of Hounds and Hunting). We loved the vintage-inspired jewelry at Betsey, fun finds from around the world at Crème de la Crème, traditional English apparel at English Country Classics, bespoke suits at Highcliffe Clothiers, unique home accents at The White Bench, fine art at the Trowbridge-Lewis Galleries and Red Fox Fine Art, and the personable service at Duchessa. We stepped into a bygone era during lunch at one of the oldest established inns in America and the oldest restaurant in Middleburg – the Red Fox Inn, circa 1728. The maze of dimly lit rooms, thick stone walls and artwork depicting the region’s equestrian traditions resonate its historical significance (the pine bar was fashioned from a Civil War field surgeon’s table). For good measure we ordered a mainstay of the menu for decades – Virginia peanut soup – to mixed reviews (perhaps an acquired taste?); the Red Fox crab cakes received rave reviews all around. Oenophiles can revel in the pleasure of experiencing one or all of the county’s 19 award-winning wineries. In less than 25 years, Loudoun County wineries have emerged as leading Virginia producers of New World grape wines. With over 336 acres, Loudoun County ranks second in Virginia in wine grape acreage planted. Many wineries offer special events, festivals, barrel tastings and dinners throughout the year. On Ja n u a r y 2 2 a n d 2 3 , a g e o g r a p h i c a l l y d i ve r s e group of purveyors of fine antiques from the 18th to 20th centuries will gather at The Hill School for the 19th Hunt County Winter Antiques Show. I would highly recommend Chef Walden’s hearty breakfast as the ideal fuel for a day of treasure hunting. sl

Stay / Dine The Goodstone Inn & Estate 36205 Snake Hill Road, Middleburg, VA, 20117; 877.219.4663; Hilltoppers Restaurant is open for dinner Wednesday through Monday from 5-9pm and Sunday brunch from 11:30am-2pm. Red Fox Inn Shop Betsey – Crème de la Crème – English Country Classics – Highcliffe Clothiers – Red Fox Fine Art The White Bench Trowbridge-Lewis Gallerie See Glenwood Park Hunt Country Stable Tour Morven Park Oatlands Plantation oatlands. org Upperville Colt and Horse Show 49

Of note... Fit to be Tried Functioning as art and exercise, Ciclotte ($10,000) is an innovative exercise bike, designed and made in Italy using exceptional materials like carbon, steel and glass fibers. The unique technology of the epicycloids transmission system forms the aesthetic and workhorse cornerstone of the project. Other distinctive features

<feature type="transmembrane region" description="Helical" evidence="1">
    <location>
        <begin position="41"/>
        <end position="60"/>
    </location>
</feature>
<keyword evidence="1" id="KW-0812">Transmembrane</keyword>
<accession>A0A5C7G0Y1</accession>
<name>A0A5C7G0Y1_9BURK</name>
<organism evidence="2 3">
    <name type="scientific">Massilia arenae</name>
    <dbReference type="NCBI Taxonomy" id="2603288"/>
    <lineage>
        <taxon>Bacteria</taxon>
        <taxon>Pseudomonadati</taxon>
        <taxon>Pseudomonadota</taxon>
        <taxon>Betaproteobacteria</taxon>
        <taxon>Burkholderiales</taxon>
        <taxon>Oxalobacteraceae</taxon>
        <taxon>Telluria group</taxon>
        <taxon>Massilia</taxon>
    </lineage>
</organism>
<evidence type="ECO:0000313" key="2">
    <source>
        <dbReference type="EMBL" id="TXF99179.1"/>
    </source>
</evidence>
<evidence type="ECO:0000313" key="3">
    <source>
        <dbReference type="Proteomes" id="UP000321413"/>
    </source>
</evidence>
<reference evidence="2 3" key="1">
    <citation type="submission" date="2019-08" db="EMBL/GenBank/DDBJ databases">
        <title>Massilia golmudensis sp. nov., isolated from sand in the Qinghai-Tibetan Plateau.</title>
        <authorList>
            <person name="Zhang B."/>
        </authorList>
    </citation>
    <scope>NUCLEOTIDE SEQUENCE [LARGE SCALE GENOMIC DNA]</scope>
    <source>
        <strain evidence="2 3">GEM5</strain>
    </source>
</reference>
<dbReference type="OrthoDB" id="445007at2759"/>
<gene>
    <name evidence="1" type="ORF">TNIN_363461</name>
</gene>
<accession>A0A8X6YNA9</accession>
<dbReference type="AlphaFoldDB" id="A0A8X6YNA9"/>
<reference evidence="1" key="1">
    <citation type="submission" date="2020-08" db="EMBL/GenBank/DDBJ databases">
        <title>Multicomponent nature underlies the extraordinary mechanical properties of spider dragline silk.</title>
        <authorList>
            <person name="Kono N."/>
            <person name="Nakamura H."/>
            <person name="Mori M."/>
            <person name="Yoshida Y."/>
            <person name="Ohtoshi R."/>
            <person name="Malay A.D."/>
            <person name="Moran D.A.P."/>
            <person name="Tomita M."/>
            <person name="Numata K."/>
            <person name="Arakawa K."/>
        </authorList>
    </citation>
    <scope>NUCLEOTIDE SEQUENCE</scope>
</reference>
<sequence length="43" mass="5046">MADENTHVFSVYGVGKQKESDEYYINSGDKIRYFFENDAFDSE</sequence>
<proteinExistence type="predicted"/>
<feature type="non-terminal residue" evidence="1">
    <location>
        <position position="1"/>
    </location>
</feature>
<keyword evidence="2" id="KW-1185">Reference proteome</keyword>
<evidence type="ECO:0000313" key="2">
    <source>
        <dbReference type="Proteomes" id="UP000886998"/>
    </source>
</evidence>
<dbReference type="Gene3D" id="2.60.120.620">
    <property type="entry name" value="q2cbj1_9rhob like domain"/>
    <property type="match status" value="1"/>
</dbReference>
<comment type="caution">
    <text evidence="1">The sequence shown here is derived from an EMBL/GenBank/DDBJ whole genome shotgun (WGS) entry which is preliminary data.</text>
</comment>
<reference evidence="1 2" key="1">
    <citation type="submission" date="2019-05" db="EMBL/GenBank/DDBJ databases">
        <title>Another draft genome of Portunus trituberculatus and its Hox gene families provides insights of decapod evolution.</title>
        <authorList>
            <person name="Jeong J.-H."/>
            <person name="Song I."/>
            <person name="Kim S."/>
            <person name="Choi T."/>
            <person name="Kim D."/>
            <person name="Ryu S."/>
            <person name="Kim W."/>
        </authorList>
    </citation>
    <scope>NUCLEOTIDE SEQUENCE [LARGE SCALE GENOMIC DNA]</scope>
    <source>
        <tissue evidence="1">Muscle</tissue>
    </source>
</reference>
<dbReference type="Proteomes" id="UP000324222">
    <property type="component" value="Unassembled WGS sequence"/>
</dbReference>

include an unusual carbon handlebar and touch screen display inspired by home automation systems. The Ciclotte can reproduce the dynamics and performance of on-road pedalling, and is also ideal for high intensity aerobic training like spinning (


A bicycle built for two and weighing just 7.7 lbs without couplers, the Axiom 007 by Seven Cycles ( $6,000 per frameset) features their exclusive Argen™ butted titanium tubeset and a host of tandem-specific features, like an eccentric bottom bracket and a lateral tube design for torsional rigidity and light weight (

The TT Custom by Parlee ($9,600) offers speedy performance for duathletes, triathletes and track racers. Exclusively available with full custom geometry and carbon lay-up, the TT Custom features the same smooth ride and efficient drive train as all Parlee frames, yet allows inch-by-inch customization of the frame to match each riders unique positional requirements (

Designed for women, the 2011 ZW5 by Felt ($1,999) boasts a UHC Advanced carbon fiber frame, delivering incredible torsional stiffness for quick acceleration and razor-sharp handling. At the same time, this custom blend of frame materials, built with Felt’s FitWoman geometry, offers comfort and control for a silky smooth ride ( 51